John Alden Life Insurance Co. v. Corsicana National Bank--Appeal from 13th District Court of Navarro County

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IN THE

TENTH COURT OF APPEALS

 

No. 10-95-237-CV

 

JOHN ALDEN LIFE INSURANCE CO.,

Appellant

v.

 

CORSICANA NATIONAL BANK,

Appellee

 

From the 13th District Court

Navarro County, Texas

Trial Court # 92-00-01954-CV

 

O P I N I O N

 

John Alden Life Insurance Co. ("John Alden") appeals the transfer of venue from Dallas County and a summary judgment granted to Corsicana National Bank ("Bank"). John Alden sued the Bank in Dallas County for accepting checks with a forged indorsement. The Bank filed a motion to transfer venue to Navarro County alleging improper venue. The court agreed and transferred the case to Navarro County. Subsequently, the Bank moved for a summary judgment, which the court granted. We affirm the transfer of venue from Dallas County to Navarro County. Because the Bank failed to meet its summary judgment burden, we reverse and remand for a trial on the merits.

Larry Littlejohn, an insurance agent for John Alden, devised a scheme to defraud potential customers of John Alden. Littlejohn received checks from these customers made out to "JAL" for John Alden annuity contracts. John Alden gave its insurance agents the authority to accept premium checks, but only for the purpose of forwarding these checks to its headquarters. However, Littlejohn indorsed the checks "JAL Larry Littlejohn" and deposited them in his account at the Bank. Littlejohn then applied these funds to his own personal use, including reducing a loan he had with the Bank. After John Alden discovered this defalcation it pursued criminal charges against Littlejohn, to which he plead guilty. Later, it brought suit in Dallas County against the Bank alleging several causes of action, including conversion of the checks under section 3.419 of the Texas UCC. Tex. Bus. & Com. Code Ann. 3.419 (Tex. UCC) (Vernon 1994). //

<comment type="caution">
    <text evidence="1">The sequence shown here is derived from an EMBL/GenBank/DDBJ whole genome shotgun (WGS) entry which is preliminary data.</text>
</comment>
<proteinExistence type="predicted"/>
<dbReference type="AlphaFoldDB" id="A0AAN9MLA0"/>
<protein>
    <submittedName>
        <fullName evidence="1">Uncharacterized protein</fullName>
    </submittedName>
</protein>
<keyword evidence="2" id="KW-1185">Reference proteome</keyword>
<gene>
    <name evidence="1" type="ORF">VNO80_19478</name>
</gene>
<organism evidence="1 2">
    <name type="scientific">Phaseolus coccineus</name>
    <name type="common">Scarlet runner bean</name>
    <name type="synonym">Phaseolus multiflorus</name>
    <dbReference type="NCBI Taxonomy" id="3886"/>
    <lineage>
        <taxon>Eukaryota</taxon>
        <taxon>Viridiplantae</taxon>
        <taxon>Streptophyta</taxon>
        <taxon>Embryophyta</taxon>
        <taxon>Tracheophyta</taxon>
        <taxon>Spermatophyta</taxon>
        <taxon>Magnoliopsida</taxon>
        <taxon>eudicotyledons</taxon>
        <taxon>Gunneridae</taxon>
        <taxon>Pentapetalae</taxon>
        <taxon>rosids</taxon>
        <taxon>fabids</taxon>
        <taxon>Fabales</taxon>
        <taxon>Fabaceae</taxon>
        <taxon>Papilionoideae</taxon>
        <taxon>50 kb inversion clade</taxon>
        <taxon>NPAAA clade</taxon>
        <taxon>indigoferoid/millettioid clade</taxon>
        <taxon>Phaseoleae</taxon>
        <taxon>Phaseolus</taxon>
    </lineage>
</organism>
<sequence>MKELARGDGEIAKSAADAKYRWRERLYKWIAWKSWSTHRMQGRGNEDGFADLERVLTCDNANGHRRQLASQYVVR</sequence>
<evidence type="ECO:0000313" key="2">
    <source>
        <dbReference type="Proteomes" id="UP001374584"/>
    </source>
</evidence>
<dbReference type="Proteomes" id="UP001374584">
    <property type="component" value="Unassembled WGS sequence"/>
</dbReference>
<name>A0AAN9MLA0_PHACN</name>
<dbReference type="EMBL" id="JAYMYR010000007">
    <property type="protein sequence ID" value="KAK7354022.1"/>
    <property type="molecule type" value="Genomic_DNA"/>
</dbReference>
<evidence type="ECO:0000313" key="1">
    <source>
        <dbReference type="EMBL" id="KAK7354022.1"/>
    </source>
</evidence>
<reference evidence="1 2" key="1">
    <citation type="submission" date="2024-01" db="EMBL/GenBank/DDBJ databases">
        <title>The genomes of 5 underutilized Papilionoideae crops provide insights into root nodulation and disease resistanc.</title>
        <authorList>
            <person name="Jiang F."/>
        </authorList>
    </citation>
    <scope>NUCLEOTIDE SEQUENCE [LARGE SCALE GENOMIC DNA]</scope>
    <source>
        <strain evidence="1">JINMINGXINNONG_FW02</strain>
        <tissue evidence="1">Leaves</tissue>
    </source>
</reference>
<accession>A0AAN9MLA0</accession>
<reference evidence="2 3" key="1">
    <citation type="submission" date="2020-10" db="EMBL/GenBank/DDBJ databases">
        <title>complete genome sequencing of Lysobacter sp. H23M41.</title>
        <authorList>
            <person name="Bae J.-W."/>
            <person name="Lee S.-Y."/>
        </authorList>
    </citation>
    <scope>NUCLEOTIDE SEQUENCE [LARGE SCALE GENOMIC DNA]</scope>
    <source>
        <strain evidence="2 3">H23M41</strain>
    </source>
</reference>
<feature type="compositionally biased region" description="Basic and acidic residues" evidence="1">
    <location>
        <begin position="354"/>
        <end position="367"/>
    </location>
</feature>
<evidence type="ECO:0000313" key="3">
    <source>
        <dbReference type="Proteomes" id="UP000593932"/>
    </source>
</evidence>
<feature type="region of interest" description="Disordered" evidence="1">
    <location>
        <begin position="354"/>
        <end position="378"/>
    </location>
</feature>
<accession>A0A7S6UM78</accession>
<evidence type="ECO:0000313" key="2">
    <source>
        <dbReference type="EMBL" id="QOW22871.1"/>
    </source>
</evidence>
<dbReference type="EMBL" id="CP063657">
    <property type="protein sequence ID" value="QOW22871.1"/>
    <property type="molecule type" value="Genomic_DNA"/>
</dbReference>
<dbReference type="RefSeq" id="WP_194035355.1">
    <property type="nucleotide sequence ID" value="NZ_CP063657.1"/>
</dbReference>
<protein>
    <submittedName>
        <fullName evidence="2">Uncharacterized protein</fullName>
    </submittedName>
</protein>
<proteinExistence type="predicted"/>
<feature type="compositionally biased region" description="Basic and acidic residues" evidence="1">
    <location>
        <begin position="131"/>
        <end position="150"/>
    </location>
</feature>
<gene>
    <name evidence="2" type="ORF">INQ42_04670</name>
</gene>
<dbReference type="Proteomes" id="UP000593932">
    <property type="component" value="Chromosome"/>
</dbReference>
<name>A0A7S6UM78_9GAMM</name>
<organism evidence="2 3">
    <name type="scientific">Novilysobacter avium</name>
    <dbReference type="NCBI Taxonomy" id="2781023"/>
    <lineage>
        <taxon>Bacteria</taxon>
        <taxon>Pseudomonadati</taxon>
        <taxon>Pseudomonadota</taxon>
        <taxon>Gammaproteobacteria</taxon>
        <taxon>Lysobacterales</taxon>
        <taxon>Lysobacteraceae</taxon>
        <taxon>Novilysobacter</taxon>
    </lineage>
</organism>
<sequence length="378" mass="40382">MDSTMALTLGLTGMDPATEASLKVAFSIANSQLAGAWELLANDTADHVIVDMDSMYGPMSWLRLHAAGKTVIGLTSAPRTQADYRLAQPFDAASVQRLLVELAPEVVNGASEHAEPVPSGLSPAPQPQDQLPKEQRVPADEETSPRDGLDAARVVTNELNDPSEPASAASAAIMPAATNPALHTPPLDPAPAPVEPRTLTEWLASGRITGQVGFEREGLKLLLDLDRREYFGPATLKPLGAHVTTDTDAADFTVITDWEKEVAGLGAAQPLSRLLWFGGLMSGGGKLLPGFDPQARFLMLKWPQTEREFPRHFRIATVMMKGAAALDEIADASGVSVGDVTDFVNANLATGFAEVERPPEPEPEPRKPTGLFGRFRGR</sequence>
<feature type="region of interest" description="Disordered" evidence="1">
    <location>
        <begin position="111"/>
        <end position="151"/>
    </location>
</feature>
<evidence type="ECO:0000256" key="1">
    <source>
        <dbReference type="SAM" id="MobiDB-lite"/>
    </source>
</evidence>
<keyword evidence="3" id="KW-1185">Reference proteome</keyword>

In its first point of error, John Alden contends the Dallas County court erred by granting the Bank's motion to transfer venue. On appeal, we must conduct an independent review of the entire record to determine whether venue was proper in the ultimate county of suit. Tex. Civ. Prac. & Rem. Code Ann. 15.064(b) (Vernon 1986); Ruiz v. Conoco, Inc., 868 S.W.2d 752, 758 (Tex. 1993); Nelson v. American Nat. Bank of Gonzales, 921 S.W.2d 411, 414 (Tex. App. Corpus Christi 1996, no writ). If there is any probative evidence in the entire record, including the trial on the merits, that venue was proper in the county where judgment was rendered, we must uphold the trial court's determination. Ruiz, 868 S.W.2d at 758; Nelson, 921 S.W.2d at 414. If there is no such evidence, the judgment must be reversed and the case remanded to the trial court. Id.

John Alden failed to include in the record a statement of facts from the motion-to-transfer-venue hearing. // In the absence of a statement of facts, we must presume that the evidence supports the finding. Guthrie v. National Homes Corp., 394 S.W.2d 494, 495 (Tex. 1965); Nelson, 921 S.W.2d at 414. With this presumption in mind, we find that the trial court's determination of venue was proper. Therefore, we overrule John Alden's first point of error.